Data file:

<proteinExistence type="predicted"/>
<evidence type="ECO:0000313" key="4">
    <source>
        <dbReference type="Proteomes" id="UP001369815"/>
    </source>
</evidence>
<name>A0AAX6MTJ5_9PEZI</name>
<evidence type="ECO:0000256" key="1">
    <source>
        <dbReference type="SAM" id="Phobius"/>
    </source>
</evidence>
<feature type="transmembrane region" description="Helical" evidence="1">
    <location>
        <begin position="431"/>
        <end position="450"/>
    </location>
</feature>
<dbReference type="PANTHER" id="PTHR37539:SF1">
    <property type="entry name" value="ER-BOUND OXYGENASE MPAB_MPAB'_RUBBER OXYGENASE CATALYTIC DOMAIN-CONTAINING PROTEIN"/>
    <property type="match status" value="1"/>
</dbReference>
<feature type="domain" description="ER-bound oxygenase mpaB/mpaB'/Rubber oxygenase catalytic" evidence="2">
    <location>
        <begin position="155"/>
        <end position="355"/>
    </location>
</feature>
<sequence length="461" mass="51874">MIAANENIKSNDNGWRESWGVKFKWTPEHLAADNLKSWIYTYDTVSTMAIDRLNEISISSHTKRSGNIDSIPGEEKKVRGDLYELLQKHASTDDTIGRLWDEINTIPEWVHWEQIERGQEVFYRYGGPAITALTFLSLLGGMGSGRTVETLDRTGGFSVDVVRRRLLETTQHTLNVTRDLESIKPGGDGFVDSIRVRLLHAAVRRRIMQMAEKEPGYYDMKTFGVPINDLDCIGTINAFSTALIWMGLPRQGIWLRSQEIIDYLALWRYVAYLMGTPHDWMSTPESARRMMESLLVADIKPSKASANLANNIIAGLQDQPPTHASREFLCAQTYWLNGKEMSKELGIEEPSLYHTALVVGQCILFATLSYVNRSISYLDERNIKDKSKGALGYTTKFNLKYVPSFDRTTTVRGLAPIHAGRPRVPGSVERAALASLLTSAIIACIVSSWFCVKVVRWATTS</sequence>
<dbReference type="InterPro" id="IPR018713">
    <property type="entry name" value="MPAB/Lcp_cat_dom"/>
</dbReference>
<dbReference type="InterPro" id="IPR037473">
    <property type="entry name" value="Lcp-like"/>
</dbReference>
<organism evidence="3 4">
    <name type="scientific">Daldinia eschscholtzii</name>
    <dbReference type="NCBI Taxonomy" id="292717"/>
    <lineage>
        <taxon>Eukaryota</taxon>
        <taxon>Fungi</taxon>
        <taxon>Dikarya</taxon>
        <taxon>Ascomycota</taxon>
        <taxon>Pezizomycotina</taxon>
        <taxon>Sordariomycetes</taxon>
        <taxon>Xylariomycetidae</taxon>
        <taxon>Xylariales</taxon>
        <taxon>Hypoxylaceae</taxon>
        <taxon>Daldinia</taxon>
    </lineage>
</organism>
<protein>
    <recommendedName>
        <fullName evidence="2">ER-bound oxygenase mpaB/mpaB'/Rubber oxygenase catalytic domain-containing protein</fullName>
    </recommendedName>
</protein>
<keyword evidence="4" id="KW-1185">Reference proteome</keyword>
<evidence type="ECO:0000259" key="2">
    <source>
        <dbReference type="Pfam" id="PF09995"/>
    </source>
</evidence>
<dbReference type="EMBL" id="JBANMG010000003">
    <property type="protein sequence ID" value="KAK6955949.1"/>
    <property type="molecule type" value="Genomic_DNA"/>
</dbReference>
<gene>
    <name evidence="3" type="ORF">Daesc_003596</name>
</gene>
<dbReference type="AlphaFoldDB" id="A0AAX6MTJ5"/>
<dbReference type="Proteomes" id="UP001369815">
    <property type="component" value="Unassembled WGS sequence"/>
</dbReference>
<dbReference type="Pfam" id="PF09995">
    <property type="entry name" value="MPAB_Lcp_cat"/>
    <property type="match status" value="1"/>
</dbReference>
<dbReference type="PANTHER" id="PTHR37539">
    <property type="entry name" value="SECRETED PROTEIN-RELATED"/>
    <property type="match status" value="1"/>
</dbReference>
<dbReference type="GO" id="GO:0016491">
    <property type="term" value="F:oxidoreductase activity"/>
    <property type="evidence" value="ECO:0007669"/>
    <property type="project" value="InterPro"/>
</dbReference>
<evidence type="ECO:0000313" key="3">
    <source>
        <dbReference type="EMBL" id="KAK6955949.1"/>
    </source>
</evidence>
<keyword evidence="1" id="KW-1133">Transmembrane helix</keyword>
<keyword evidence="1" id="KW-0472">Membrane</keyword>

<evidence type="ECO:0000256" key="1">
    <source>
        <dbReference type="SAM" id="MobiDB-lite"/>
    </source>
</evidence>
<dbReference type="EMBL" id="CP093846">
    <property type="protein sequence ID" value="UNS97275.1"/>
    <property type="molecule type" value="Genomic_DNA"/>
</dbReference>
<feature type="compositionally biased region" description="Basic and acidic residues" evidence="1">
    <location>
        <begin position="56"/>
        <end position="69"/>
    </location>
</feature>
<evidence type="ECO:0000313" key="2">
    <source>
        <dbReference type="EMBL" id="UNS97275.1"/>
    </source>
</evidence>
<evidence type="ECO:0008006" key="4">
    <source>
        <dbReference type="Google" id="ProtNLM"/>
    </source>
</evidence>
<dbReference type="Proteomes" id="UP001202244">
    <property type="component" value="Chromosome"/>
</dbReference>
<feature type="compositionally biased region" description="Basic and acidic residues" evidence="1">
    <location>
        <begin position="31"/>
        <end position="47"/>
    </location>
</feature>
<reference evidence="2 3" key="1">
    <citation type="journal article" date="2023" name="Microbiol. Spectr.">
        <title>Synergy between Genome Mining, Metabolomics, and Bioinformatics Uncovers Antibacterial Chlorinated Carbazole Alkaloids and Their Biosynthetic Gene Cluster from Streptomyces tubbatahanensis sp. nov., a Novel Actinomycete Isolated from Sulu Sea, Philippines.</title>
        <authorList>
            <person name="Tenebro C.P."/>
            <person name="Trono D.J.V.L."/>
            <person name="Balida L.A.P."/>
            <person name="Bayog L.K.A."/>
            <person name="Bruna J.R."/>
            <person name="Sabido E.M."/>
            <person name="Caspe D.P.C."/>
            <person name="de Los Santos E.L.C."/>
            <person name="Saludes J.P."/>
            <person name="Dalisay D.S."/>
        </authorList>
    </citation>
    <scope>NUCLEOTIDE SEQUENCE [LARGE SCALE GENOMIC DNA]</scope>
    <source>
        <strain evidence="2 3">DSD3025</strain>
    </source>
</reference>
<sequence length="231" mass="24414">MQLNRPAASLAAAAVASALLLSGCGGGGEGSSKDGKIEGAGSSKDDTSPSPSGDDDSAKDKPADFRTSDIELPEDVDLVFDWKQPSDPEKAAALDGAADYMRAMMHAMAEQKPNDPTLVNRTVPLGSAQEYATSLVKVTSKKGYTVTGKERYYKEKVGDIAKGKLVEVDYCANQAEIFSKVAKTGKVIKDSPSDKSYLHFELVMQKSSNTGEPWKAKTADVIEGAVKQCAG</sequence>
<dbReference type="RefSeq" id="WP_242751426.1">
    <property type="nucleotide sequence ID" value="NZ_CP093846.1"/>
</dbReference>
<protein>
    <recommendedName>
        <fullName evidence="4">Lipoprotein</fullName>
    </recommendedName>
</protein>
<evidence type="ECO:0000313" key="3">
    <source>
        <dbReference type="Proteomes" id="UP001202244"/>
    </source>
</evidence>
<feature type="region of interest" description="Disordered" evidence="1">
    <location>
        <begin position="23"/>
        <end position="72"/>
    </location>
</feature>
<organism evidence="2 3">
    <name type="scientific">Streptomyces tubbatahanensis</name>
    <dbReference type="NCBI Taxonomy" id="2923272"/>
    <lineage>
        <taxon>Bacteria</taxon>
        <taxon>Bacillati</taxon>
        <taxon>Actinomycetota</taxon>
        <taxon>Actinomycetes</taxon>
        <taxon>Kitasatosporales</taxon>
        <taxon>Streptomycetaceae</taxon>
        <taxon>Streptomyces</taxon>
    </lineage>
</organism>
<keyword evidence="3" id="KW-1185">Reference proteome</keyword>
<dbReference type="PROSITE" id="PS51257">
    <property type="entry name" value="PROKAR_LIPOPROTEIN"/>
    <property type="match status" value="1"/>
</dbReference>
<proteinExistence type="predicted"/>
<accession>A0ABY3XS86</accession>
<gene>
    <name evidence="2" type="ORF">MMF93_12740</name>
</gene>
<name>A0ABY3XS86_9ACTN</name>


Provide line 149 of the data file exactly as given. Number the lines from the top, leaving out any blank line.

<sequence length="231" mass="24414">MQLNRPAASLAAAAVASALLLSGCGGGGEGSSKDGKIEGAGSSKDDTSPSPSGDDDSAKDKPADFRTSDIELPEDVDLVFDWKQPSDPEKAAALDGAADYMRAMMHAMAEQKPNDPTLVNRTVPLGSAQEYATSLVKVTSKKGYTVTGKERYYKEKVGDIAKGKLVEVDYCANQAEIFSKVAKTGKVIKDSPSDKSYLHFELVMQKSSNTGEPWKAKTADVIEGAVKQCAG</sequence>